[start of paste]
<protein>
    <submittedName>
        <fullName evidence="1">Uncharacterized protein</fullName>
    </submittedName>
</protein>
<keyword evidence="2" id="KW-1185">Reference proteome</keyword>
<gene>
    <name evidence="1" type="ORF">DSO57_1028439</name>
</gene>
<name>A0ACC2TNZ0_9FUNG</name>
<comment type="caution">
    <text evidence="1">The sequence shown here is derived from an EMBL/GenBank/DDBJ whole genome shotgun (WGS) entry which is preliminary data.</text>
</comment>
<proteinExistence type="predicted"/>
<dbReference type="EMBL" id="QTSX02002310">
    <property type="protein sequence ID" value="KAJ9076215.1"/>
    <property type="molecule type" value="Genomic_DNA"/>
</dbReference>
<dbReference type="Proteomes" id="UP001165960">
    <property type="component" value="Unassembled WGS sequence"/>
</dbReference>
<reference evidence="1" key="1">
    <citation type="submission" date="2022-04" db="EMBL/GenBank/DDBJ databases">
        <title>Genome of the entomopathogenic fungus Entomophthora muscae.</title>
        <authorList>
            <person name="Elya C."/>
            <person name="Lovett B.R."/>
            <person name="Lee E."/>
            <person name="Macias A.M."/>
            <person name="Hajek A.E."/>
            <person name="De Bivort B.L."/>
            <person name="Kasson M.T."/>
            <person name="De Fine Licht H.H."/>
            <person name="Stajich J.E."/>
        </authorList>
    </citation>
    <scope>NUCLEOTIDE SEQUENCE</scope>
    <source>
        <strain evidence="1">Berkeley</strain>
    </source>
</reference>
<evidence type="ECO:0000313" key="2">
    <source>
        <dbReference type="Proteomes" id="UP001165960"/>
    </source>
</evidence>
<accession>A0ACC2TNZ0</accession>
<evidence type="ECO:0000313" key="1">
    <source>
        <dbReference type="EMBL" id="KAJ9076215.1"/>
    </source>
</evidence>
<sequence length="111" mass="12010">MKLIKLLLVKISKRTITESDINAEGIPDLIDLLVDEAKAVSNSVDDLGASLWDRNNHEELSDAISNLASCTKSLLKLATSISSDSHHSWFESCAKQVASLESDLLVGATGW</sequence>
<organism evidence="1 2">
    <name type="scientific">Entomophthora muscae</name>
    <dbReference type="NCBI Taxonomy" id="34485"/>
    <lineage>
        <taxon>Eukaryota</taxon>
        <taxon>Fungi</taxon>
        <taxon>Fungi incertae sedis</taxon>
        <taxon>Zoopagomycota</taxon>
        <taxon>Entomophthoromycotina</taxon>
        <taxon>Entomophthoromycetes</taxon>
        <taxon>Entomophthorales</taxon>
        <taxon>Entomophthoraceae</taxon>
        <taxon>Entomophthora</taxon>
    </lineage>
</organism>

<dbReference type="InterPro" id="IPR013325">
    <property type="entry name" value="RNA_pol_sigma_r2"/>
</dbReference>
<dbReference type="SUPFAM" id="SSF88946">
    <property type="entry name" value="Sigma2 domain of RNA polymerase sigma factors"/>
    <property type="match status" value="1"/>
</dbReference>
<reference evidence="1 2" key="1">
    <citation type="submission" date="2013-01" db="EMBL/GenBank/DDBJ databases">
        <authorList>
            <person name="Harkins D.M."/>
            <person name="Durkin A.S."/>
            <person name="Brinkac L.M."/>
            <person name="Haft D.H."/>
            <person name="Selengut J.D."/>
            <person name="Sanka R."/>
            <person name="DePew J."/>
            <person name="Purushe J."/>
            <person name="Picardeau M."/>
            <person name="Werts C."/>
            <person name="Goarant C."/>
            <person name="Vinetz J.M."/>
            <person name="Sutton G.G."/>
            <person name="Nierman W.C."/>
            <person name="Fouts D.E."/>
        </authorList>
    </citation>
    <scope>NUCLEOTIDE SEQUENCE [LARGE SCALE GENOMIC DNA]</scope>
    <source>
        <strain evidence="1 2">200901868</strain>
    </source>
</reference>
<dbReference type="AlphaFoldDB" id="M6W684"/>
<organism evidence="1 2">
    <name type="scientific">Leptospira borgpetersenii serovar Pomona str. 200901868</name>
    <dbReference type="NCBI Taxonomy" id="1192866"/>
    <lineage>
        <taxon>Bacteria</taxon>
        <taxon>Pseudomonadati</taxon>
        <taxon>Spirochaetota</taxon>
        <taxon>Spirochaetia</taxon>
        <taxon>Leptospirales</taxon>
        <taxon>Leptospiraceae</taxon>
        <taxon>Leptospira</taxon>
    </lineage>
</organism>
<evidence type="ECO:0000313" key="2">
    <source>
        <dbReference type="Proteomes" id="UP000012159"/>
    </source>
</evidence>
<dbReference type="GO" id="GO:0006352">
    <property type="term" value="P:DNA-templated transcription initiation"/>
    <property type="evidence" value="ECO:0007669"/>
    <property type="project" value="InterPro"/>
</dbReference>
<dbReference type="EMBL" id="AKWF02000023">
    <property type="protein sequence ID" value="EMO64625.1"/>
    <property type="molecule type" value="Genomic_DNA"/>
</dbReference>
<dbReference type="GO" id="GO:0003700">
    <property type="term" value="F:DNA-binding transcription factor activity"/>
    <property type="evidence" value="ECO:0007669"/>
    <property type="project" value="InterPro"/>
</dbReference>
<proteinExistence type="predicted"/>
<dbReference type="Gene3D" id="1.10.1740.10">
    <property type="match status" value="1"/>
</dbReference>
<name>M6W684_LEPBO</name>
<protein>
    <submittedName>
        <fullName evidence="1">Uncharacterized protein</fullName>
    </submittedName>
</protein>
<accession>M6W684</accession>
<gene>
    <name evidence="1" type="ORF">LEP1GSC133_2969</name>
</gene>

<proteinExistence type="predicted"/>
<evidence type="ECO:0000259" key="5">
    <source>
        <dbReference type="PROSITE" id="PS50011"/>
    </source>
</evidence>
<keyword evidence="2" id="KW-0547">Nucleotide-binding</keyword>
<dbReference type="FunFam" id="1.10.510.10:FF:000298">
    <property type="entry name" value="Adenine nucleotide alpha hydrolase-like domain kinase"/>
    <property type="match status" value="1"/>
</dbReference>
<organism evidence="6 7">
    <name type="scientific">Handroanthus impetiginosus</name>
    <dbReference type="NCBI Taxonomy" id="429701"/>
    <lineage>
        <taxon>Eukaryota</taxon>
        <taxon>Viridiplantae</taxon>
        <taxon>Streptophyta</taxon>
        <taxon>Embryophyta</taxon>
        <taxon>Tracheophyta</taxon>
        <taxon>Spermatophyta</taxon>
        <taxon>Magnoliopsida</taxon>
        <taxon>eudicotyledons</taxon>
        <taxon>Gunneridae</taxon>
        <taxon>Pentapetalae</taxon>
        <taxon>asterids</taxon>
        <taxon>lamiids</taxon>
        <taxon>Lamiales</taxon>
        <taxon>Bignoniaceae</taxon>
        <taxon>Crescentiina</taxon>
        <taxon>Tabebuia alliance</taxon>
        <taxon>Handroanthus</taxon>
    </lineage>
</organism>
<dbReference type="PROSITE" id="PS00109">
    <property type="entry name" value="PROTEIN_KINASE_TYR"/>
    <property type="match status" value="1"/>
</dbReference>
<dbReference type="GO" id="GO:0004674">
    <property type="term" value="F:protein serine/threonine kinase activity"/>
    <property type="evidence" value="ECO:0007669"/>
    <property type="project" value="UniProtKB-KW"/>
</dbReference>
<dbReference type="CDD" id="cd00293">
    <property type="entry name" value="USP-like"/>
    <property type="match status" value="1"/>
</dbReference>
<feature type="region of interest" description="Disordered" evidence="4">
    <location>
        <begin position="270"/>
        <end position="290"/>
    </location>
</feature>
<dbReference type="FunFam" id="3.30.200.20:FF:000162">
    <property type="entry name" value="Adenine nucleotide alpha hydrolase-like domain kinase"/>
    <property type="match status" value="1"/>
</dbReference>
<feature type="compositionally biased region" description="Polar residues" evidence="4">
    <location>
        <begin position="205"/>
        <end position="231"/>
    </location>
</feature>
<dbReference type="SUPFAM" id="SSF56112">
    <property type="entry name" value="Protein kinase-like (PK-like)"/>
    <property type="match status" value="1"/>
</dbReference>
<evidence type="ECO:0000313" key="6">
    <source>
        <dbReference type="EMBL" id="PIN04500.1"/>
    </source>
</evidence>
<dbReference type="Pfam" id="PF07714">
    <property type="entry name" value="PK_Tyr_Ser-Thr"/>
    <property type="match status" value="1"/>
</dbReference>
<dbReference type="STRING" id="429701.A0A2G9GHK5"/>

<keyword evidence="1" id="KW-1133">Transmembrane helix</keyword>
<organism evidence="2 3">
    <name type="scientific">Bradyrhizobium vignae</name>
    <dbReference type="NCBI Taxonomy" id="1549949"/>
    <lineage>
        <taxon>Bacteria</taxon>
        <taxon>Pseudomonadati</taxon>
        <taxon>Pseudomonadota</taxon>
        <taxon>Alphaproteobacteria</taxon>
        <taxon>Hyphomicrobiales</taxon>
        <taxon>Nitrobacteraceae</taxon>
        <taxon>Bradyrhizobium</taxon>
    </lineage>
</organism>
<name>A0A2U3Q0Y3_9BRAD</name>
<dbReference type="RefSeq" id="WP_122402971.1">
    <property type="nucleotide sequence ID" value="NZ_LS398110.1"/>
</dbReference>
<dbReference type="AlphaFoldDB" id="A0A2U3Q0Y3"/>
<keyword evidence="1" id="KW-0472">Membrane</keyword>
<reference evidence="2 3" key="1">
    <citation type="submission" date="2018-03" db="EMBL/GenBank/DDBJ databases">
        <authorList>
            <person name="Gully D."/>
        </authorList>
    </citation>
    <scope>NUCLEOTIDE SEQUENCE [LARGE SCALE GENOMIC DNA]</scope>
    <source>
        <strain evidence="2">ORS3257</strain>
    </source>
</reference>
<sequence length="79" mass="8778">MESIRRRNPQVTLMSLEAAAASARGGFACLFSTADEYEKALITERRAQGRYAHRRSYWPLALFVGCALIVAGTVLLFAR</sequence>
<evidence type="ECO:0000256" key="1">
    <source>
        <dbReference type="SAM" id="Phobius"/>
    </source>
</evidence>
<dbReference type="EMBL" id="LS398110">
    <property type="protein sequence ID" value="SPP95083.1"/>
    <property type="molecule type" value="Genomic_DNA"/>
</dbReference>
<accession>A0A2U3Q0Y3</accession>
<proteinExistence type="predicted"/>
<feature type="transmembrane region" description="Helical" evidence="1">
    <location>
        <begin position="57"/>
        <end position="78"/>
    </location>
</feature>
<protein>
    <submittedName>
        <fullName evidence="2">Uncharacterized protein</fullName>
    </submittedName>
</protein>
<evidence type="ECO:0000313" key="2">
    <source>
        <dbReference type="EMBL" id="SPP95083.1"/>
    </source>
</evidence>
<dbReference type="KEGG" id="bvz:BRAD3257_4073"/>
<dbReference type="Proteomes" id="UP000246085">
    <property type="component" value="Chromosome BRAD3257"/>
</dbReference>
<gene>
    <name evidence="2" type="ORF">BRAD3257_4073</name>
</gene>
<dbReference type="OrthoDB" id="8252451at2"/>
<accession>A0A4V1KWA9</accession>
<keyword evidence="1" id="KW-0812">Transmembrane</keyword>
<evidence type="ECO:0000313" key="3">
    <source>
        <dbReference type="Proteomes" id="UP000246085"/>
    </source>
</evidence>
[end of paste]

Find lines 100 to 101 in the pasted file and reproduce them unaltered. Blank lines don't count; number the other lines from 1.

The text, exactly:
</reference>
<dbReference type="AlphaFoldDB" id="M6W684"/>